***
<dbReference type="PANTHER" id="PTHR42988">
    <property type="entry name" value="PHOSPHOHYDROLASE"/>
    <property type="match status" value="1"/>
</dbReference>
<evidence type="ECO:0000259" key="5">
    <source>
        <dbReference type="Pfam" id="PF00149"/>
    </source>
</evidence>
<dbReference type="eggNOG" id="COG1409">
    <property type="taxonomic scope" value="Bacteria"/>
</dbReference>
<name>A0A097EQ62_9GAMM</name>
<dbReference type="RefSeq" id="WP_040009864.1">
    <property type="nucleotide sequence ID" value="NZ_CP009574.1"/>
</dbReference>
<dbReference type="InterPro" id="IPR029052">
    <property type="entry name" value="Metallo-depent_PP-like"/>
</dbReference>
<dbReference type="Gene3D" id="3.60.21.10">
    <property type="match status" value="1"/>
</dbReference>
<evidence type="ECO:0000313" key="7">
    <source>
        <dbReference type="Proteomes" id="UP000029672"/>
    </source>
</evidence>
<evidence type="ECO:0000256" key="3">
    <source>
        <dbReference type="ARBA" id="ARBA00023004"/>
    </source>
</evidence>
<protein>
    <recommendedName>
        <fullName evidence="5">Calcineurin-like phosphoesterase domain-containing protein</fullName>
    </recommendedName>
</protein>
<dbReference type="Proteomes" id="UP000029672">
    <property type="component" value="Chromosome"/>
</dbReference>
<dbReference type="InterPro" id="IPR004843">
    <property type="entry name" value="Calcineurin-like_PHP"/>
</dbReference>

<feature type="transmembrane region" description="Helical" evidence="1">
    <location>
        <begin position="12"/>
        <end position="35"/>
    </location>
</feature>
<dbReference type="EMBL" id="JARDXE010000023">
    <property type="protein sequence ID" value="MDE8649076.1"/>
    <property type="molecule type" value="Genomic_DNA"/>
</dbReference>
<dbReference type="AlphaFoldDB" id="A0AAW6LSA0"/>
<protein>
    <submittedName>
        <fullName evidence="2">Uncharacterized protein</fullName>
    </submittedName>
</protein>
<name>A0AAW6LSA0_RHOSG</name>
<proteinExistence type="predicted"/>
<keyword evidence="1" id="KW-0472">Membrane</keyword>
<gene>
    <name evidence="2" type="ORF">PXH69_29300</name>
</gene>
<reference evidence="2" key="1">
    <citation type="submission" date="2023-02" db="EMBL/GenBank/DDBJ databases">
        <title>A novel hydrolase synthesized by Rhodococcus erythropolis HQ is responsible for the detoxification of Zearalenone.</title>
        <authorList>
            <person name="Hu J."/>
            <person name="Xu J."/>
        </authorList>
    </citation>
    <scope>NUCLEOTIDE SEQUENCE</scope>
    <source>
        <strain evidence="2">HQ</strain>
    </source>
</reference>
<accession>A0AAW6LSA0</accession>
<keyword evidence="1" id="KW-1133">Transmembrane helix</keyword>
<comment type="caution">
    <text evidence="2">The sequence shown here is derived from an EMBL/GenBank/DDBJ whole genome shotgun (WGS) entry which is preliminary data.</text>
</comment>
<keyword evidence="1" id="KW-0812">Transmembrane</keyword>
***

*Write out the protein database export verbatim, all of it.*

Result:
<dbReference type="PANTHER" id="PTHR42988">
    <property type="entry name" value="PHOSPHOHYDROLASE"/>
    <property type="match status" value="1"/>
</dbReference>
<evidence type="ECO:0000259" key="5">
    <source>
        <dbReference type="Pfam" id="PF00149"/>
    </source>
</evidence>
<dbReference type="eggNOG" id="COG1409">
    <property type="taxonomic scope" value="Bacteria"/>
</dbReference>
<name>A0A097EQ62_9GAMM</name>
<dbReference type="RefSeq" id="WP_040009864.1">
    <property type="nucleotide sequence ID" value="NZ_CP009574.1"/>
</dbReference>
<dbReference type="InterPro" id="IPR029052">
    <property type="entry name" value="Metallo-depent_PP-like"/>
</dbReference>
<dbReference type="Gene3D" id="3.60.21.10">
    <property type="match status" value="1"/>
</dbReference>
<evidence type="ECO:0000313" key="7">
    <source>
        <dbReference type="Proteomes" id="UP000029672"/>
    </source>
</evidence>
<evidence type="ECO:0000256" key="3">
    <source>
        <dbReference type="ARBA" id="ARBA00023004"/>
    </source>
</evidence>
<protein>
    <recommendedName>
        <fullName evidence="5">Calcineurin-like phosphoesterase domain-containing protein</fullName>
    </recommendedName>
</protein>
<dbReference type="Proteomes" id="UP000029672">
    <property type="component" value="Chromosome"/>
</dbReference>
<dbReference type="InterPro" id="IPR004843">
    <property type="entry name" value="Calcineurin-like_PHP"/>
</dbReference>

<feature type="transmembrane region" description="Helical" evidence="1">
    <location>
        <begin position="12"/>
        <end position="35"/>
    </location>
</feature>
<dbReference type="EMBL" id="JARDXE010000023">
    <property type="protein sequence ID" value="MDE8649076.1"/>
    <property type="molecule type" value="Genomic_DNA"/>
</dbReference>
<dbReference type="AlphaFoldDB" id="A0AAW6LSA0"/>
<protein>
    <submittedName>
        <fullName evidence="2">Uncharacterized protein</fullName>
    </submittedName>
</protein>
<name>A0AAW6LSA0_RHOSG</name>
<proteinExistence type="predicted"/>
<keyword evidence="1" id="KW-0472">Membrane</keyword>
<gene>
    <name evidence="2" type="ORF">PXH69_29300</name>
</gene>
<reference evidence="2" key="1">
    <citation type="submission" date="2023-02" db="EMBL/GenBank/DDBJ databases">
        <title>A novel hydrolase synthesized by Rhodococcus erythropolis HQ is responsible for the detoxification of Zearalenone.</title>
        <authorList>
            <person name="Hu J."/>
            <person name="Xu J."/>
        </authorList>
    </citation>
    <scope>NUCLEOTIDE SEQUENCE</scope>
    <source>
        <strain evidence="2">HQ</strain>
    </source>
</reference>
<accession>A0AAW6LSA0</accession>
<keyword evidence="1" id="KW-1133">Transmembrane helix</keyword>
<comment type="caution">
    <text evidence="2">The sequence shown here is derived from an EMBL/GenBank/DDBJ whole genome shotgun (WGS) entry which is preliminary data.</text>
</comment>
<keyword evidence="1" id="KW-0812">Transmembrane</keyword>